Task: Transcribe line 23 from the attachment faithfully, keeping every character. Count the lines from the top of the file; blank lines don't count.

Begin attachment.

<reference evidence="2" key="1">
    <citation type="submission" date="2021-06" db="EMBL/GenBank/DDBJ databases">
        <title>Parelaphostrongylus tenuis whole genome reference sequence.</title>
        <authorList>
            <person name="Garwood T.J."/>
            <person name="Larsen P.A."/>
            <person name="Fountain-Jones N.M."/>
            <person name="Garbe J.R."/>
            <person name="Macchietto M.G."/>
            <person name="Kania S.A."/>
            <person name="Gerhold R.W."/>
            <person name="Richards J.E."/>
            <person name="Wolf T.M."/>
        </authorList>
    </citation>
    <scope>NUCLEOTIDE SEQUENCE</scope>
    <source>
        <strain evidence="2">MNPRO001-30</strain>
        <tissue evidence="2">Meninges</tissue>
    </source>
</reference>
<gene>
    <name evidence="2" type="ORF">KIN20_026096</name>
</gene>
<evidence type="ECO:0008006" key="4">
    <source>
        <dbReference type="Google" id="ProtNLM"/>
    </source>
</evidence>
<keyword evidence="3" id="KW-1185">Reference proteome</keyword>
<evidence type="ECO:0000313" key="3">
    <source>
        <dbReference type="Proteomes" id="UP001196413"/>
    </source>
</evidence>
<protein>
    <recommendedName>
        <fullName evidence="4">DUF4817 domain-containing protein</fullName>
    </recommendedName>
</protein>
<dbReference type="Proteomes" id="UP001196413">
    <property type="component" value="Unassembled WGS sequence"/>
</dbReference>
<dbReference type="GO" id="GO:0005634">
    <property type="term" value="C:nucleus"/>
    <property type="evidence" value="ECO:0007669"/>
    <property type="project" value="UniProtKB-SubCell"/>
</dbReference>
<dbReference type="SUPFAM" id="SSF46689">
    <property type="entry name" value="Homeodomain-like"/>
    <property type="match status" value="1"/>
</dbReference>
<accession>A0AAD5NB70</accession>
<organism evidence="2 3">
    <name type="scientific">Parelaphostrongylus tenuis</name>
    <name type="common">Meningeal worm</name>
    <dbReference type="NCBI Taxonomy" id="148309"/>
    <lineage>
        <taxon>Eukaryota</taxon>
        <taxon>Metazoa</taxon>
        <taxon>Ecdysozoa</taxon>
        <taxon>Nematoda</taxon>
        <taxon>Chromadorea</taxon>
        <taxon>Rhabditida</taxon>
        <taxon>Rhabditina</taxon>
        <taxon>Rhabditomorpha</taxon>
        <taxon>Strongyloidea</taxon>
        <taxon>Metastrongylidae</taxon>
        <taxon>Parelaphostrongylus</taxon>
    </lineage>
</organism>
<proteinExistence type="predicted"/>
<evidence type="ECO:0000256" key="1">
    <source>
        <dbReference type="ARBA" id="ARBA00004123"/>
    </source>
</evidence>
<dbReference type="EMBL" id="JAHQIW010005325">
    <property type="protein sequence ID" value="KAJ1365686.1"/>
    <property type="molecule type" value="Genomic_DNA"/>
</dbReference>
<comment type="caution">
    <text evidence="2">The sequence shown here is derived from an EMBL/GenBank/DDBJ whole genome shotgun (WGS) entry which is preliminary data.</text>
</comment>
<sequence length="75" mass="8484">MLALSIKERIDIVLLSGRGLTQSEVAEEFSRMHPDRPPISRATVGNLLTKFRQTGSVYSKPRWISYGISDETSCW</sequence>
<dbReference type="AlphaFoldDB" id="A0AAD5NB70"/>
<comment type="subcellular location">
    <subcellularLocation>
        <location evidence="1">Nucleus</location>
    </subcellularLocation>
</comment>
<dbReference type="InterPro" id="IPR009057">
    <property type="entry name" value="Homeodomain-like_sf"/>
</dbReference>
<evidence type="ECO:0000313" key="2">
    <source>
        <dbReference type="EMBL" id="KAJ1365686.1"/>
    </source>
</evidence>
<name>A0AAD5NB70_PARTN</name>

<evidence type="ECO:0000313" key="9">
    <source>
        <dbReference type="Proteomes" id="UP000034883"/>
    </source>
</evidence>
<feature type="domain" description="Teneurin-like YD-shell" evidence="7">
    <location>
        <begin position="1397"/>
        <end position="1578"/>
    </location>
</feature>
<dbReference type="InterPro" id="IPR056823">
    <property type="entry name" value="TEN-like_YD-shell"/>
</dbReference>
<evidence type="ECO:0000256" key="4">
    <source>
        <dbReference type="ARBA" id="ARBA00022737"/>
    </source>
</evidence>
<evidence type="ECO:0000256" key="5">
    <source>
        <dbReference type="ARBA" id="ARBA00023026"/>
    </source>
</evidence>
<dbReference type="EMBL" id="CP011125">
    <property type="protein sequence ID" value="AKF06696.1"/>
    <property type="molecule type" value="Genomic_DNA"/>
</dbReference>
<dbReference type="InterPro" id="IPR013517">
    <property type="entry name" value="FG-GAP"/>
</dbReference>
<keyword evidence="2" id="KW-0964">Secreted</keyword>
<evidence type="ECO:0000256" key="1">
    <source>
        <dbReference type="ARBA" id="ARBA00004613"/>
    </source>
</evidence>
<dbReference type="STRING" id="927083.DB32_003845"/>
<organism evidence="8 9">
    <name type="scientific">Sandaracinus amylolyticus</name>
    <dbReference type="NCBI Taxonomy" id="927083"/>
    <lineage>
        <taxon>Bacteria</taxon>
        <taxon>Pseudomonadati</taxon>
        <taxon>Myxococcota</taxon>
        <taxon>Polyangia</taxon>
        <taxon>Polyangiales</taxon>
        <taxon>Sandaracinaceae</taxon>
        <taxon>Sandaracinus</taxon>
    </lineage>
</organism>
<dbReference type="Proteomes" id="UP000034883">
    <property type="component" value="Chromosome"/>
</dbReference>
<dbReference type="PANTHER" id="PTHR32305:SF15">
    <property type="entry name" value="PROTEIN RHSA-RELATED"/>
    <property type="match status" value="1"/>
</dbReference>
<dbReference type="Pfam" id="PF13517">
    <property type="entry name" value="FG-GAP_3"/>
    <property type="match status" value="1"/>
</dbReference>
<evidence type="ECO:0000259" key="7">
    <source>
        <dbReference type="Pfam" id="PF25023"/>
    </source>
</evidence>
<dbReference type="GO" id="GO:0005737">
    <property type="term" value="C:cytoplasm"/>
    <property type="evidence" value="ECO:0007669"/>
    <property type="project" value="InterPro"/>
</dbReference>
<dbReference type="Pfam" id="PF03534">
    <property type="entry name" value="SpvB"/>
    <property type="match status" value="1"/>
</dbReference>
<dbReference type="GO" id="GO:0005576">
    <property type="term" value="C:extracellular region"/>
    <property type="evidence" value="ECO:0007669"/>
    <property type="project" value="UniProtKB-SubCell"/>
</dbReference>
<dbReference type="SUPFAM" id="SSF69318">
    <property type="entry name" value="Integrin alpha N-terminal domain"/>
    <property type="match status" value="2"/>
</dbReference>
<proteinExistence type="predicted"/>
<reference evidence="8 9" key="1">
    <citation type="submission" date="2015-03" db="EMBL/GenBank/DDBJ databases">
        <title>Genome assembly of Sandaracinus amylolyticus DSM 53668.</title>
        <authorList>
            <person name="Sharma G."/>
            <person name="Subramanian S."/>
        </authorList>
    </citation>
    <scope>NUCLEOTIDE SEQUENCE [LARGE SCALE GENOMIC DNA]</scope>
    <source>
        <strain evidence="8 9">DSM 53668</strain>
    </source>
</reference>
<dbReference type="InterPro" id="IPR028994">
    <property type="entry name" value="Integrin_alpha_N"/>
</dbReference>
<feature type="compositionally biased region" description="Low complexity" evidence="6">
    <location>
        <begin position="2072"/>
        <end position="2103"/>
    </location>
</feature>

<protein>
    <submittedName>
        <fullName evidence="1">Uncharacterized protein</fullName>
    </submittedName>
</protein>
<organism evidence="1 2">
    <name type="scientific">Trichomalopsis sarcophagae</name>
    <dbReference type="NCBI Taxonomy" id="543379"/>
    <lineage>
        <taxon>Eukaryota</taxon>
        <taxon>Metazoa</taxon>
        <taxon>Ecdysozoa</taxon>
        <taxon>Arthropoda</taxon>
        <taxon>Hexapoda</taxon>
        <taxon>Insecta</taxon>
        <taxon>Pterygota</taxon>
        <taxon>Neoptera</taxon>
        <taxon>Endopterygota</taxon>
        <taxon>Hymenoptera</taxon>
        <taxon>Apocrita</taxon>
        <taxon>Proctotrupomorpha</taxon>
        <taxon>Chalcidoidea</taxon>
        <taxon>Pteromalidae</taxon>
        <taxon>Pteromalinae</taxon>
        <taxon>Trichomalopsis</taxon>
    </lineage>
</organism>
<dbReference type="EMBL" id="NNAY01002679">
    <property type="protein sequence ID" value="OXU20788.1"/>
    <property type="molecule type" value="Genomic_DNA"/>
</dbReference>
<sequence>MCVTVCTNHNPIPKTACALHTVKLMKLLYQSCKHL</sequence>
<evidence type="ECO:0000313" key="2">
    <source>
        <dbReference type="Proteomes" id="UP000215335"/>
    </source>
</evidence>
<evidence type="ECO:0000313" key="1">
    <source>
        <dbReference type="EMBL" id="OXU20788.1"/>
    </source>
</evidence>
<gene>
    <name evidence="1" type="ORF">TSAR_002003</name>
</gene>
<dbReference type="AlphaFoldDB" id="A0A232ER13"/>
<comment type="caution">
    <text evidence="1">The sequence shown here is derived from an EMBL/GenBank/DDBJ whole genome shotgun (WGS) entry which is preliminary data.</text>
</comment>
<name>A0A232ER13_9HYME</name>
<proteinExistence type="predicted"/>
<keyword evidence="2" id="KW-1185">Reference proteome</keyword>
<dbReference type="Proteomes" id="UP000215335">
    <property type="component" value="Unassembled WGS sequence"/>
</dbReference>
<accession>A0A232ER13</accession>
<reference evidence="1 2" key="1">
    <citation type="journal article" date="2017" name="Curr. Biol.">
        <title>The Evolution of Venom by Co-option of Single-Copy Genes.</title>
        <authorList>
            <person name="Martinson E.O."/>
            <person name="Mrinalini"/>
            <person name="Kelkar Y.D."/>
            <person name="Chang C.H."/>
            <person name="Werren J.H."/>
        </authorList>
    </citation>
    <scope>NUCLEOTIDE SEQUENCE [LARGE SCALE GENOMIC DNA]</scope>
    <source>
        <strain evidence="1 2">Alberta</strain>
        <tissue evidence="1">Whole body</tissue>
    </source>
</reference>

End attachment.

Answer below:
    <name evidence="2" type="ORF">KIN20_026096</name>